Governor Mark Sanford of South Carolina had some explaining to do when he faced the press Wednesday afternoon. He had been absent from the state capitol in Columbia for several days and there was much confusion about where exactly he had been.
What followed was one of the most disjointed, emotional, bizarre confessions of infidelity you are ever likely to see.
It started innocently enough. Sanford began to wax lyrical about the Appalachian Trail and other “adventure trips” he had taken. He talked about the pressures of the “bubble” of being constantly in the public eye. He talked about the strains of the latest legislative session and how he needed a break.
Then he began to apologize. The list was long — wife, kids, friends, relatives, in-laws, and constituents. He asked forgiveness from his family, friends, and God.
And then we discovered that this wasn’t “the whole story.”
Mark Sanford had developed an eight year internet relationship with a woman from Argentina that turned into an extramarital affair in the last year.
“I developed a relationship with what started as a dear dear friend from Argentina,” Gov. Sanford said. “It began very innocently, as I suspect these things do, in just a casual e-mail back and forth. But here, recently, over this last year, developed into something much more than that. And as a consequence, I hurt her. I hurt you all, I hurt my wife. I hurt my boys. I hurt friends like Tom Davis. I hurt a lot of different folks.”
Sanford also announced that he was stepping down as chairman of the Republican Governors Association. And it is probable that his long shot hopes at securing the Republican nomination for president in 2012 also ended with his public confession.
His wife Jenny was nowhere to be seen. He didn’t answer a reporter’s query about whether he was separated but he did acknowledge that his wife had been aware of the relationship for about five months.
Sanford rambled quite a lot and was obviously under a terrible strain. But he tried to say something profound about moral choices and forgiveness. Self-serving in that context, perhaps, but striking to hear a politician discuss such weighty subjects so passionately. I found it refreshing in that regard, although the backdrop made much of it seem surreal at times.
Michelle Malkin speaks for a lot of conservatives I’m sure:
It’s the only fitting word for a man who abandons his wife and four sons on Father’s Day weekend to indulge his “overdrive” on an Argentinian fling.
Mark Sanford: Bastard.
If you missed Sanford’s rambling, surreal disaster of a press conference, consider yourself lucky.
He had a hell of a lot more passion and pathos for his mistress than his own wife. He referred wistfully to the “great friendship” and “that sparking thing” he had with the mistress for eight years — during which his wife was raising his four children.
Malkin adds, “If you can’t honor your marriage vows, how can you expect voters to trust you to honor your damned oath of office?”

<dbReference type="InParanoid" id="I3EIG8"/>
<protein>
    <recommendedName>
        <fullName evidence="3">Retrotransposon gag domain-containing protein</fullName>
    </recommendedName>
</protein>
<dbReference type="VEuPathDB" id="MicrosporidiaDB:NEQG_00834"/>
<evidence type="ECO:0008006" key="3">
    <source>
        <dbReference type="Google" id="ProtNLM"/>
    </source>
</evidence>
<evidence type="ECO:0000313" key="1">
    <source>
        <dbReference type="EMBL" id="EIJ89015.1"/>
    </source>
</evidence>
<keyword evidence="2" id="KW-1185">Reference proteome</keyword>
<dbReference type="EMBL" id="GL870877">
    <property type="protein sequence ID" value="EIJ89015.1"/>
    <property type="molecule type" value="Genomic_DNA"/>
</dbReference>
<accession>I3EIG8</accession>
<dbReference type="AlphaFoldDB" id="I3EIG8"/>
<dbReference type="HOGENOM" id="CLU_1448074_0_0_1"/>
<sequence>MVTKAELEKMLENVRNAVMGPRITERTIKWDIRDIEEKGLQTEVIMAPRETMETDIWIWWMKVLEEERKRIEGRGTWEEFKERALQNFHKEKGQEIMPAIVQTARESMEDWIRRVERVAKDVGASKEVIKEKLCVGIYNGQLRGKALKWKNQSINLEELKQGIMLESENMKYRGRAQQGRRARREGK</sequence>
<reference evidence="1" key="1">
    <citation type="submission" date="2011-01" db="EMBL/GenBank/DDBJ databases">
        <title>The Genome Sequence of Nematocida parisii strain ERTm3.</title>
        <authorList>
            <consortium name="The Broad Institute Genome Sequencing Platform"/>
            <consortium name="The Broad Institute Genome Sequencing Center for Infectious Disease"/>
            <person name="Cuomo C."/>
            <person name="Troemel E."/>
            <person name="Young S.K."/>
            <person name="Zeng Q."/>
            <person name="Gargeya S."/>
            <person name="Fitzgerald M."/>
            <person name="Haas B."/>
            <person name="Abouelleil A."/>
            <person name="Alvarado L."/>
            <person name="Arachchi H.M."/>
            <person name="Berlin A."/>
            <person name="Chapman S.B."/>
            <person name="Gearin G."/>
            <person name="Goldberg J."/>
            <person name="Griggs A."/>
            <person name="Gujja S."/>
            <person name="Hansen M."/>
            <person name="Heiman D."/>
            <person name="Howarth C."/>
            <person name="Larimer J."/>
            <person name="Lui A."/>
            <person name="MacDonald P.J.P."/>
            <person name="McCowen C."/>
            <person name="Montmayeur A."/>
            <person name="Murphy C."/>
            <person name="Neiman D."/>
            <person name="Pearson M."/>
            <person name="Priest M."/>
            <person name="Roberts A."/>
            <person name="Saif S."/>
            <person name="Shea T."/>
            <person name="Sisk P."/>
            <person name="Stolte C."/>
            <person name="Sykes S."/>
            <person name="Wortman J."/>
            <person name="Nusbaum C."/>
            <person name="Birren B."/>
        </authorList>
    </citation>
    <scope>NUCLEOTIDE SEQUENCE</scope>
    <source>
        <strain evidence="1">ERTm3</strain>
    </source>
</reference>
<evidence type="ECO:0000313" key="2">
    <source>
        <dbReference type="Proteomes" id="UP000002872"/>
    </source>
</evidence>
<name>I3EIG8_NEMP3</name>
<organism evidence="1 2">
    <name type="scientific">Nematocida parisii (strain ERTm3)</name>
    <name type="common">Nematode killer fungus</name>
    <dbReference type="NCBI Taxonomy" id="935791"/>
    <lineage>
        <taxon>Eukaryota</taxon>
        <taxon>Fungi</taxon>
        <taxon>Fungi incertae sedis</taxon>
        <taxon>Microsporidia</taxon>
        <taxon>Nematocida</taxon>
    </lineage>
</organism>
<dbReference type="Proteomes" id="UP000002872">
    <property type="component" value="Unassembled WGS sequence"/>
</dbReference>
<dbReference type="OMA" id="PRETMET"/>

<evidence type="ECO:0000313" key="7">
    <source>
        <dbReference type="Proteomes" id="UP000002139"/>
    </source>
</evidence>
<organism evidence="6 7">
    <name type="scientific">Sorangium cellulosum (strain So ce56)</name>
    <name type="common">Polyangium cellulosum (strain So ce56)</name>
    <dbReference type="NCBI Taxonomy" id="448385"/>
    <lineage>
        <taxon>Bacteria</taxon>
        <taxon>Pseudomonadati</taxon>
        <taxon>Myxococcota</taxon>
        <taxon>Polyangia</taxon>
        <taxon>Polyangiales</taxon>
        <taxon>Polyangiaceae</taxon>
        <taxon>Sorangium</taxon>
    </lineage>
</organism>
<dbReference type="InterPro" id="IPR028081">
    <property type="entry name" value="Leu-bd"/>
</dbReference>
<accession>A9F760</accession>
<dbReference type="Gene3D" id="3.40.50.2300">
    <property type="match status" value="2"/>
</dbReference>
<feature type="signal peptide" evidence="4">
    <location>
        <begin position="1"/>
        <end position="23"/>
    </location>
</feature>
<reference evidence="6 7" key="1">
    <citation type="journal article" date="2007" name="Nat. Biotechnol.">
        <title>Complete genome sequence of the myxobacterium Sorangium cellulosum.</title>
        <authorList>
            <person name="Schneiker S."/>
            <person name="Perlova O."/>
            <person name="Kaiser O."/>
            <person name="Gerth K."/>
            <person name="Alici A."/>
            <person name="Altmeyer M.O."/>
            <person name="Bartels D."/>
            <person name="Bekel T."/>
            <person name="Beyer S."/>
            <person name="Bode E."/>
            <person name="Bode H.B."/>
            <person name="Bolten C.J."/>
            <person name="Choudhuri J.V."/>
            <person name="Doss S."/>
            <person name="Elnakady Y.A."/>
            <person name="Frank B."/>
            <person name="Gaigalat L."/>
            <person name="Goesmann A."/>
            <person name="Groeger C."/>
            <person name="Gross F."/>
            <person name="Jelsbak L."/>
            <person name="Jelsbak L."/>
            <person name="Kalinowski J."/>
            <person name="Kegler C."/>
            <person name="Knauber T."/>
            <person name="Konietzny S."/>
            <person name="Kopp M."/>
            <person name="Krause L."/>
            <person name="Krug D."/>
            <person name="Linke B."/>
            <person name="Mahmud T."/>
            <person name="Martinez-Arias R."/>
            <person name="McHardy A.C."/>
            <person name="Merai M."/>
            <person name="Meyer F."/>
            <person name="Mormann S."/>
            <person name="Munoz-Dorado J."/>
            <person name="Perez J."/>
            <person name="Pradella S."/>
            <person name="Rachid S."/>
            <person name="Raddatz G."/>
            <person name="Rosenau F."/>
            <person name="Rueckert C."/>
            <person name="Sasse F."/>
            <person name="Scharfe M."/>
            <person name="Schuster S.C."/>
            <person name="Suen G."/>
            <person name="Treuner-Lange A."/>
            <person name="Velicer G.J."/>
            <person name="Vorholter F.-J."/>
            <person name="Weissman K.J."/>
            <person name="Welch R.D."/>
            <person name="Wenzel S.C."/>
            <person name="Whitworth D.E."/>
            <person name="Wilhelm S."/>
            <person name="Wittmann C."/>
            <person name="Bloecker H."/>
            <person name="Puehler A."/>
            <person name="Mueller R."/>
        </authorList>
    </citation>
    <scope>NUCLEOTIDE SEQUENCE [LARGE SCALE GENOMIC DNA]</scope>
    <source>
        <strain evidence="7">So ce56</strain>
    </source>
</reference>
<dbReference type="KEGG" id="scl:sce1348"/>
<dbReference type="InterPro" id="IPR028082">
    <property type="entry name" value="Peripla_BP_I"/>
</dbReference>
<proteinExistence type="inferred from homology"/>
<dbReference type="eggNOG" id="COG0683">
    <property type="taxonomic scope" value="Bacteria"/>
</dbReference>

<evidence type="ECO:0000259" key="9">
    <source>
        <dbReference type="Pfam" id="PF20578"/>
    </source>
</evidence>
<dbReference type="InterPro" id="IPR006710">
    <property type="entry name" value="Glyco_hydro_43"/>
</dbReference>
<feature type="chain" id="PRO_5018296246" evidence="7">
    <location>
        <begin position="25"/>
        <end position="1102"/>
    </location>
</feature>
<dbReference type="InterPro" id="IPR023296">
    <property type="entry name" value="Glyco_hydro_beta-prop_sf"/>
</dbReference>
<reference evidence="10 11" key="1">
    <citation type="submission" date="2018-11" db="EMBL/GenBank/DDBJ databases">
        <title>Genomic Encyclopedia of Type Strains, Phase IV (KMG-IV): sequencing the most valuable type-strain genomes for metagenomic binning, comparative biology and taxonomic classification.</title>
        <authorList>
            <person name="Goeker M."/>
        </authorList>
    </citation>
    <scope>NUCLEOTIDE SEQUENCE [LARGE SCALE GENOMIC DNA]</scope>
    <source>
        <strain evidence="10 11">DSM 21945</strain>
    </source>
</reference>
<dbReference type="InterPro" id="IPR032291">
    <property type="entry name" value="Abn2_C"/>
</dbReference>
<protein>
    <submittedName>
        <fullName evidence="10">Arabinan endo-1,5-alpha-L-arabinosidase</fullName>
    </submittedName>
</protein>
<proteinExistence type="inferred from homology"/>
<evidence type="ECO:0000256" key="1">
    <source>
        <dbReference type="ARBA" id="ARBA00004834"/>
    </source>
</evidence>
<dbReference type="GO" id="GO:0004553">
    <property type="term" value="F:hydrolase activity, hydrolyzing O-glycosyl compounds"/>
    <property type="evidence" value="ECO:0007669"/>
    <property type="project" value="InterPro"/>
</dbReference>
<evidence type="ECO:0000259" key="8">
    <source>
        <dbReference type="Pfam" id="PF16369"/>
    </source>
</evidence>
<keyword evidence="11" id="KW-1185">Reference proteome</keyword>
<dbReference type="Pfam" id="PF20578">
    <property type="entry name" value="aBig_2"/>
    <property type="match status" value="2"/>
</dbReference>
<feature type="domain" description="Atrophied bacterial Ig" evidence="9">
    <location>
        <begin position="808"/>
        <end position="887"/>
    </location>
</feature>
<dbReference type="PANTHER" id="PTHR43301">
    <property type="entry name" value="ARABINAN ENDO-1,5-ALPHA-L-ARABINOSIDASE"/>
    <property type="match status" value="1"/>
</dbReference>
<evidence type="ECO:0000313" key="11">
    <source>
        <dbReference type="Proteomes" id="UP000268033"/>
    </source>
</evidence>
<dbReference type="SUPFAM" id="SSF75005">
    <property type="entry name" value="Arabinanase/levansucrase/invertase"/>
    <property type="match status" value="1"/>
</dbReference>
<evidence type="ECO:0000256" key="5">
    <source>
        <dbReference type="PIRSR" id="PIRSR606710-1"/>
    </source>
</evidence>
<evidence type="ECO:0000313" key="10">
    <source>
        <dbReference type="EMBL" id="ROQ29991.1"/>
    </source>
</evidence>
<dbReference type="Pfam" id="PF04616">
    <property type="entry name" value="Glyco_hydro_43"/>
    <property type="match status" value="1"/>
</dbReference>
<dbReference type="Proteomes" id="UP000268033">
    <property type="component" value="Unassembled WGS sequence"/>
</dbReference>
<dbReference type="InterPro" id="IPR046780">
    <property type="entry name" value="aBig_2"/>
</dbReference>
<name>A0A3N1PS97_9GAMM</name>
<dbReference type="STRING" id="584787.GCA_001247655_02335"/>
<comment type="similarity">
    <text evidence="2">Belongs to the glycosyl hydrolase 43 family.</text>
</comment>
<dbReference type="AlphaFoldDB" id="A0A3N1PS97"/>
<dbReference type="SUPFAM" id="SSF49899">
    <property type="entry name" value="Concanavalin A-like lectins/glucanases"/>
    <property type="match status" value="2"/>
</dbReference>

Philip Klein, writing in the AmSpec blog:
Sanford was one of the only Republicans who has been a consistent defender of limited government. During his time in Congress in 1995-2001, he racked up a solid economically conservative — even libertarian — voting record, slept on the couch in his Washington office to save money on housing, and kept his pledge to only serve three terms. As governor, he’s been at war with the Republican-controlled legislature, vetoing one spending bill after another, in a battle that culminated with his valiant fight to reject the stimulus money. During an era when most Republicans talked a big game, he repeatedly put his career on the line to fight for smaller government. Today, conservatives everywhere should be mourning, because we lost the man who was in the best position to run for president in 2012 articulating limited-government philosophy.
Sanford’s weeklong absence had the state capitol in a tizzy and his disappearance from view became a national story. His staff eventually let on that he was hiking along the Appalachian Trail. That story fell apart when he was spotted at an airport in Atlanta. His return this morning and a subsequent interview with a local paper revealed that he had gone to Argentina to “drive along the coast.”
And now this draining press conference and news that another politician has cheated on his wife. We should be used to it by now. It has become so much a part of our narcissistic culture that we know the staging of these events by heart. The principle, voice shaking with emotion; the press, standing by to record the event for posterity; the tableau behind the sinner of family and friends; and the cable news channels, desperate to fill time and congratulating themselves for having a story that they can milk for a few hours, lining up experts who can tell us what it means to the family, the political party, and the nation.
These public therapy sessions probably contributed to the slow demise of afternoon soap operas. Why watch fiction when the real thing is playing out right before your eyes? It makes one ask — is the fascination we have with these little dramas a product of prurient interest in the private lives of the rich and famous or does watching these personal disasters comfort us that it is happening to someone else and not to us?